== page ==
I was gifted with a book, an amazing book, at the retreat I attended last year:
You Are the Mother of All Mothers: A Message of Hope for the Grieving Heart by Angela Miller
This book has given me so much hope and comfort, on both my darkest and brightest days. It’s been a much needed reminder, in this space between, of my mantra: “Love is all I’m capable of.”
Addy was sent home from school yesterday, due to sudden illness. Typically, (aka: in my “previous” life, before losing a child and then experiencing the significant scare of potentially losing another one), I’d stay vigilant but would let my kids rest at home and keep them comfortable while their bodies did the job to fight off an illness. But now, I’m a bit hyper-vigilant (traumatized), and I closely follow my intuition and my fears, when I feel that tug in my mind and in my gut.
Thank God for Children’s Hospital of Pittsburgh!
Upon initial assessment in the ED, Addy’s vital signs were not good, which caused the suspicion of septic shock. Because of her unresolved clot, there was concern that a bacterial infection could have formed around her heart.
After several tests, all of which were negative except for one, it was determined that this event was totally caused by Influenza A (which is what she tested positive for). I’m grateful for the doctors and nurses who were very much on top of things.
I’m not quite sure why “things” keep being “thrown” before us. I understand that it’s life. And life can suck. But it has felt very intense lately.
All I can come up with is that these things are “strength-builders.” Constant reminders that we aren’t spared, even though we’ve experienced the greatest loss. I’m not sure why we were chosen or why these things keep happening. But I’ll tell you for certain that it’s continuing to make me a better, more spiritually connected person.
A Note of Love and Light
Exactly one hour before I received the call to pick up Addy, a very important support person in my life sent a text… she had been driving behind a school bus – Bus #111.
The angel number. Norah’s number.
I smiled big and thanked her for sharing this with me. I love seeing signs from our girl, even through those close to us. I didn’t consider something deeper that may have been trying to catch my attention.
Then later, as Addy was being taken back to a room in the ED, a little girl named Norah was called in right behind us.
I’m certain that Addy and Norah have been chosen to serve each other in some capacity beyond what we’re able to fully comprehend. Their very special bond continues, and it’s been amazing to witness, – in both life and in death. 💛 👼🏼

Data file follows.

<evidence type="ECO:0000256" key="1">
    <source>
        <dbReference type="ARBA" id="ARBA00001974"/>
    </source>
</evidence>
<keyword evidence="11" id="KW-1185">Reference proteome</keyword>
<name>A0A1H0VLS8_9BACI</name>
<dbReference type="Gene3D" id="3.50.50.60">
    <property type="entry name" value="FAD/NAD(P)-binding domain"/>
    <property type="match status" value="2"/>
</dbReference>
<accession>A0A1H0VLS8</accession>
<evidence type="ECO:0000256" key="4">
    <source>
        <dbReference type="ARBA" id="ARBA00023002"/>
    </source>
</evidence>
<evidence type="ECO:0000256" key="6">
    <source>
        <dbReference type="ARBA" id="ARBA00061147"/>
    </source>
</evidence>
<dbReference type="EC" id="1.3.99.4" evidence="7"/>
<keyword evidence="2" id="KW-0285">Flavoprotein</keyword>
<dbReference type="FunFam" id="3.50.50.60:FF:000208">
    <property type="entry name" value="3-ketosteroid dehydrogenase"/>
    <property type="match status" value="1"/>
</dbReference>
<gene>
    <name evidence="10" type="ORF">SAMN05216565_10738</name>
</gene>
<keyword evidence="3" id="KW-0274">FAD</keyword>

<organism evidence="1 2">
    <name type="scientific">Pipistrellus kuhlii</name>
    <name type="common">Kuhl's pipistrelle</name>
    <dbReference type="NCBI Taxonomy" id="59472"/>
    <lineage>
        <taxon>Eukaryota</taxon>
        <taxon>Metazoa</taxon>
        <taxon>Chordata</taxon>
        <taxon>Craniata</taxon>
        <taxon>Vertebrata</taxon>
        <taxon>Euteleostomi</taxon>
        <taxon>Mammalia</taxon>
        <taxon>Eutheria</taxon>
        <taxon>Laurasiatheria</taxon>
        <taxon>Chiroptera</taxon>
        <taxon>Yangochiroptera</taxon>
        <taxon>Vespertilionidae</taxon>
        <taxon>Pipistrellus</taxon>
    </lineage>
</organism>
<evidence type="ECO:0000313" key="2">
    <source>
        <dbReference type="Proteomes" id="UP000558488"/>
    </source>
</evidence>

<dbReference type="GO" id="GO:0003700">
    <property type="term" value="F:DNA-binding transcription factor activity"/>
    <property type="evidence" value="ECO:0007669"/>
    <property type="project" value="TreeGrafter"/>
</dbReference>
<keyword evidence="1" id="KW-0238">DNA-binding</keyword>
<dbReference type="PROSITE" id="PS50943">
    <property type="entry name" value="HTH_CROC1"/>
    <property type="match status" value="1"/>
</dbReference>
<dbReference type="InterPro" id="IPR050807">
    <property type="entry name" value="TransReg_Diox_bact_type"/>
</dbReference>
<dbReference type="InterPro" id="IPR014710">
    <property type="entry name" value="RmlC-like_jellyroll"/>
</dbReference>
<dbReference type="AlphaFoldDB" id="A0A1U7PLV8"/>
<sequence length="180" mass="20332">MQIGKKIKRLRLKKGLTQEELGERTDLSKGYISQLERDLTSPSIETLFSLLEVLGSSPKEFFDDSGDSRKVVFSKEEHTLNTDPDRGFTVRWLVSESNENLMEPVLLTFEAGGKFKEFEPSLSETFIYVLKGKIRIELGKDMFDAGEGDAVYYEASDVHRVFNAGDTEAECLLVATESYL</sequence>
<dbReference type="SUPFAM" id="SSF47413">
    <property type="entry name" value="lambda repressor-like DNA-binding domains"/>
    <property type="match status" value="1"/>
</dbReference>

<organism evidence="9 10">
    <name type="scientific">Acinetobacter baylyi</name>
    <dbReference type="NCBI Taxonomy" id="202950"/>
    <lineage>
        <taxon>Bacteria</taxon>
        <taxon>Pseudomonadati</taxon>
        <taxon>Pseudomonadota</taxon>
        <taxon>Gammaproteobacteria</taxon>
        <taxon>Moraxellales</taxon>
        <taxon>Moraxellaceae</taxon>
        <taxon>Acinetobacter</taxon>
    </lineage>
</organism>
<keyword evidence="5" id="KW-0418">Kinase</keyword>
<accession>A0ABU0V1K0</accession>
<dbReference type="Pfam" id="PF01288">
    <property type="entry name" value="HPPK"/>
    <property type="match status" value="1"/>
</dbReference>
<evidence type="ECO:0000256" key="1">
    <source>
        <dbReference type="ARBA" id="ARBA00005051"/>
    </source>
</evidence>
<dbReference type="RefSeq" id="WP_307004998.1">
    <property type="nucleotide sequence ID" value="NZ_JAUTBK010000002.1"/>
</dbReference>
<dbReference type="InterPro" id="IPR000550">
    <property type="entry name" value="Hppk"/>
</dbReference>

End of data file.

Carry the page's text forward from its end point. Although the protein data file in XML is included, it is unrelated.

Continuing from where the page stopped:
(Disclaimer: lots of photos… documentation of my life, my love, my pain, my joy.)
Raising children after losing one is one of the hardest parts of this life-long grief journey.
I mourn for our Norah. I mourn for my self… for the person I was before. But an unforeseen piece in all of this is mourning for the childhood innocence and bliss that was stolen from Addy and Sydney.
Addy and Sydney are old enough to fully understand the magnitude of Norah’s life, and therefore the magnitude of her death. During Norah’s 111 days here on Earth, they hugged her, they kissed her, they held her, they fed her, they played with her, they comforted her, they made her laugh, they rocked her, they sang to her, they told her stories (from their books and from their minds).
They knew her.
They loved her.
They know her.
They love her.
They prayed for her life, and then they witnessed the horror of her death (and the sounds and sights that occurred after). I thank God everyday that they were not the ones to find her, as they often would go into her room to wake her when it was time.
These two girls now have new depth. They have developed a new level of maturity, different types of fear, and a difficult understanding of life and death that, as parents, is so difficult to witness happening while they’re still so young. But for those of us who have been dealt this hand, it’s unavoidable. It’s a lot of work, but boy are they working hard. They’re becoming stronger, more empathetic, more connected, and more faithful humans.
I’m so grateful to have them, so happy to see their progress, so proud of who they are, and so excited to see who they’ll become.
I keep going for them, because of them. The strength that is so often mentioned to me is not mine, but theirs. They are the reason I so quickly sought the help that I knew I would need to survive this. They are the reason I am not afraid to show my deep pain, because it also shows my deep love. They are the reason I’m able to “see” the road ahead, even when it’s not at all visible. They are the reason I hold on to hope. I have to… for them.